Have you ever found yourself torn from a deep slumber by a sound that unmistakably informs that you have badly, badly overslept? I have -- just this week. I teach a morning InCycle class over at Cycle U, and normally I set my alarm at the painfully-early hour of 5:40 AM, so that I might have ample time to rise, dress, and bike to work. My alarm makes an awful, but easily recognizable techno-rhythm, however this isn't the sound that wrenched me into consciousness last Thursday. The sound that wrenched me into consciousness was a different sound, one made by a buzzing, dinging iPhone. "That's not my alarm," I think to myself in my half-dream-state. That's girlfriend's alarm, set to 6:30 AM (the time class starts). I instantly bolt upright. "MOTHERFUCKER!!!" I bark, my throat still all croaky. My girlfriend reaches for and silences her alarm. "MOTHERFUCKER!!!"  I repeat, lurching for my backpack full of clothing. "MOTHERFUCKER -- HOLY FUCK I FUCKED UP!!" I say, by now frightening my girlfriend with a torrent of obscenity the likes of which she'd never seen. "Is there anything I can do?" she asks a little timidly, knowing that in all likelihood there isn't. "I'M SO FUCKED!!!" I say, throwing on my spandex faster than a sailor throws on his life preserver on a sinking ship. I only partly dress: no knee warmers, no hat, no gloves, just shorts and a jacket. "MOTHERFUCKER," I say one last time, as I grab my bike, flick on my lights, and dive out the door into the inky black, 35 degree morning. My ride to work is possibly the fastest that anyone has ever covered that route by bicycle in Seattle History. I must have averaged 35 miles per hour. I took every risk, ran every light, and sprinted up every hill. I would have frozen, were I not going to hard. I somehow arrive only a few minutes late, and (for the most part) salvage the class. That said, I'm pretty sure that morning took years off my life.

Unpleasant realization #3: "My brake was rubbing that whole time"

This last one is pretty self explanatory. I last realized this after I finished the Sublime Sublimity circuit race. For those who don't remember, I felt stupendous during the first half of this race, but things got worse and worse as the race wore on. Eventually I totally cracked, and got dropped by my breakaway partner. After the race was over, when I was getting ready to put my bike it the car, I noticed my rear wheel wasn't spinning freely. A further inspection informed me that my wheel had fallen badly out of true during the race, and was dragging on my brake quite badly. "My brake was rubbing that whole time," I realize, my heart sinking. What's funny is that I'm sure my breakaway partner realized it too -- well before I did (he did, after all, spend a good chunk of that race staring at my rear wheel). But did he tell me this? Noooooo he did not! He kept his goddam mouth shut, you know why?  'cuz he knew what was good for him, that's why! When you're minutes ahead of the peloton, and you're with someone who's stronger than you are, there has got to be no sweeter sight than a rubbing brake on your breakaway partner's wheel.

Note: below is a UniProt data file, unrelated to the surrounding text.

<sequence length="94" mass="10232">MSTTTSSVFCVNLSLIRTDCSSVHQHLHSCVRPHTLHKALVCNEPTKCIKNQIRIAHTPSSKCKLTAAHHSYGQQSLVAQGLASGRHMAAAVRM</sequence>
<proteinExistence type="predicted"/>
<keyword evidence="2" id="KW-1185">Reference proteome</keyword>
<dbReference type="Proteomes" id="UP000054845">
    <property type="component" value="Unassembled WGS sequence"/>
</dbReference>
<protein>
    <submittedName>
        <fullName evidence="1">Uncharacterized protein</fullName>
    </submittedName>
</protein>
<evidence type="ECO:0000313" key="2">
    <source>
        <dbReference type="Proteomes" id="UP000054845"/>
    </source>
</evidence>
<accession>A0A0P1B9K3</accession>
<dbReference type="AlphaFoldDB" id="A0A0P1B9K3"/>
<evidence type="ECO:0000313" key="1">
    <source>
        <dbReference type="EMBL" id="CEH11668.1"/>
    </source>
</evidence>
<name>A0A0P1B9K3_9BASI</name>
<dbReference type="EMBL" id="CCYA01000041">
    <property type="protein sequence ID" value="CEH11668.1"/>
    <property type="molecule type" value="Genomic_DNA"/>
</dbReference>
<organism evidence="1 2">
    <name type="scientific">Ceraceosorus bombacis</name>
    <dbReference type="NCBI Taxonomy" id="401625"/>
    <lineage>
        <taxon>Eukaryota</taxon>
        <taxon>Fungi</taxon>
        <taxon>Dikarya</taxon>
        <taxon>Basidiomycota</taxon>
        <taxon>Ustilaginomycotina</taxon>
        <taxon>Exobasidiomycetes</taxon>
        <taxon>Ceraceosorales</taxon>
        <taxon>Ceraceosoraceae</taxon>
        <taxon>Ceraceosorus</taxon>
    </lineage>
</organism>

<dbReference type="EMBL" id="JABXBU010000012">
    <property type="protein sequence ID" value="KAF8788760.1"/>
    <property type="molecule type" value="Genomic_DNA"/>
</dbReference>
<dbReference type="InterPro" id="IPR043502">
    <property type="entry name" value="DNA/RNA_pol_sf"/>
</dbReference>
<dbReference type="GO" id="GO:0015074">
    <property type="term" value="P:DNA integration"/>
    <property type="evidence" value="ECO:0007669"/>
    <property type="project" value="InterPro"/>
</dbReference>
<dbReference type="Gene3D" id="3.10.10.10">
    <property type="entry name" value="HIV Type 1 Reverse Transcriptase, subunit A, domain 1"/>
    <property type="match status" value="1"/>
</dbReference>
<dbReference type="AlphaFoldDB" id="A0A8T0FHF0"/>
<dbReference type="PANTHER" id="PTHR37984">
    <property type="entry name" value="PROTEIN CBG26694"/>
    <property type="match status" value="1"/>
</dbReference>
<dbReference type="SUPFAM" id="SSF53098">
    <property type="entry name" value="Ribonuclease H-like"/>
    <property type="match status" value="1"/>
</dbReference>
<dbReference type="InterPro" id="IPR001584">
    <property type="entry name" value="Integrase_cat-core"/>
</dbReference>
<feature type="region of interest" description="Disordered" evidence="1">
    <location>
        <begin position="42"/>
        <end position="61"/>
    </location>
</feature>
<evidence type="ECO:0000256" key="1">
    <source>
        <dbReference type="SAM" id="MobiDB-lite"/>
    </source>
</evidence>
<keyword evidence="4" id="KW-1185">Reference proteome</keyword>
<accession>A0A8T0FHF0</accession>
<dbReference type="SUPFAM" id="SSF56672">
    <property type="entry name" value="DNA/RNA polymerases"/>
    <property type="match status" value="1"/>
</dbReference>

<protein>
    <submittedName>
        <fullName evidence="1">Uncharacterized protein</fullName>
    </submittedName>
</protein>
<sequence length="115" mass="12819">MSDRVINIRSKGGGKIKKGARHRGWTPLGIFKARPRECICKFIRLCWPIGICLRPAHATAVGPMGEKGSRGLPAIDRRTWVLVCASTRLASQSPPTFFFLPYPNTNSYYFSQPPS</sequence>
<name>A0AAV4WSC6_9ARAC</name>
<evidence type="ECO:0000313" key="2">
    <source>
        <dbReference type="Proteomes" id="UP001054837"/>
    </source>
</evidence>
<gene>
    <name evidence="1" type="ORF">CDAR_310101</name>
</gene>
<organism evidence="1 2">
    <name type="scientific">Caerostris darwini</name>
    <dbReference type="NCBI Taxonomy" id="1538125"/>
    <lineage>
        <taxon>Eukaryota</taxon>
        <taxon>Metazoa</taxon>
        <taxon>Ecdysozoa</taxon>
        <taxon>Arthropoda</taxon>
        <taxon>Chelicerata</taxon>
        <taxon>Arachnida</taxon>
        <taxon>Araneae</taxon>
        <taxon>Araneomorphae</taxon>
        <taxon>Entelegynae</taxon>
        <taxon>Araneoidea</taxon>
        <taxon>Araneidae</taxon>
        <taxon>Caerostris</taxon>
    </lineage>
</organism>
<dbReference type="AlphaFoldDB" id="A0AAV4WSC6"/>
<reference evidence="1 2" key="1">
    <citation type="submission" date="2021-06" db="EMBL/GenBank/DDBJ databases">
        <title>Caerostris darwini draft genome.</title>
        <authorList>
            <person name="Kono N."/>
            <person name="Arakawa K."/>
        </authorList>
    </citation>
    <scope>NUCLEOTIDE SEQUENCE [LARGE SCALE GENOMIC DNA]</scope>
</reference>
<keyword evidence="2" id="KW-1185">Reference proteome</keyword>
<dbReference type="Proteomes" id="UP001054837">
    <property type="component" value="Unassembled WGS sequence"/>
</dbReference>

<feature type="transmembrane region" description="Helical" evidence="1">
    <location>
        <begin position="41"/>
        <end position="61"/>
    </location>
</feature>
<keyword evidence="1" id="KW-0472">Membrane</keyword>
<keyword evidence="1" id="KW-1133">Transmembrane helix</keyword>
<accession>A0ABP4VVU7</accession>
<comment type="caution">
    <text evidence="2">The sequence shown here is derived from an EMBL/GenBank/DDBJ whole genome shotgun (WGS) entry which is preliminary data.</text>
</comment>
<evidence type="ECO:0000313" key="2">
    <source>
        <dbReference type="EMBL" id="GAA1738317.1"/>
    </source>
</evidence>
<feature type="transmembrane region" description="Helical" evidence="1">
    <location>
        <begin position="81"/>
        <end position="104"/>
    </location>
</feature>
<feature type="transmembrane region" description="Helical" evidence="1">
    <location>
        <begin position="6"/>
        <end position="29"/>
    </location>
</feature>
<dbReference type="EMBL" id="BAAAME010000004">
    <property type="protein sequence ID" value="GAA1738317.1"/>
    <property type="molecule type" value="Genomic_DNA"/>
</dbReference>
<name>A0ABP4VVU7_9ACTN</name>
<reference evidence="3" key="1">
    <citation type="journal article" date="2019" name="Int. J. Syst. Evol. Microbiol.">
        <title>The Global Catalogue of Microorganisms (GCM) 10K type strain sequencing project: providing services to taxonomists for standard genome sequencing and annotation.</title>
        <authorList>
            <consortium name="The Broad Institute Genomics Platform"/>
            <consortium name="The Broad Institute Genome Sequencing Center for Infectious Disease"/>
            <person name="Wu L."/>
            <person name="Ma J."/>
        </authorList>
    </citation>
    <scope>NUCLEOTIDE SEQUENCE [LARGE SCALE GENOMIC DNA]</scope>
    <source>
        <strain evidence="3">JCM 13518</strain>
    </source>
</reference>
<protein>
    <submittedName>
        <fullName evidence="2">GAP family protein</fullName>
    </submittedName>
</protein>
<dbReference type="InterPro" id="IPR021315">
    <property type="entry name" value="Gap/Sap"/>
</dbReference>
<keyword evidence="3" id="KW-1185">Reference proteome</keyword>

EazyE said...

I schooled you hard on eastlake. Next time I'll put you in the gutter and all the glory will be mine.
As for your brake rubbing, I've heard THAT one a million times...
On the other hand, you make me laugh, so I might just believe you, Pirate.

Martin Criminale said...

Not only did you blow a rest day you also scored a huge PR victory in the ageless battle between RACERS who TRAIN and have NICE BIKES and nameless commuters who could live off of that one hill they beat you up for weeks.

Imagine the talk around the water cooler at that guy's workplace... "And then I shifted up and put the HURT on that my-bike-matches-my-outfit clown; you shoulda seen me." It would have made his month.

Of course it has taken me 20 odd years to be so egalitarian and when I was your age I did exactly the same thing.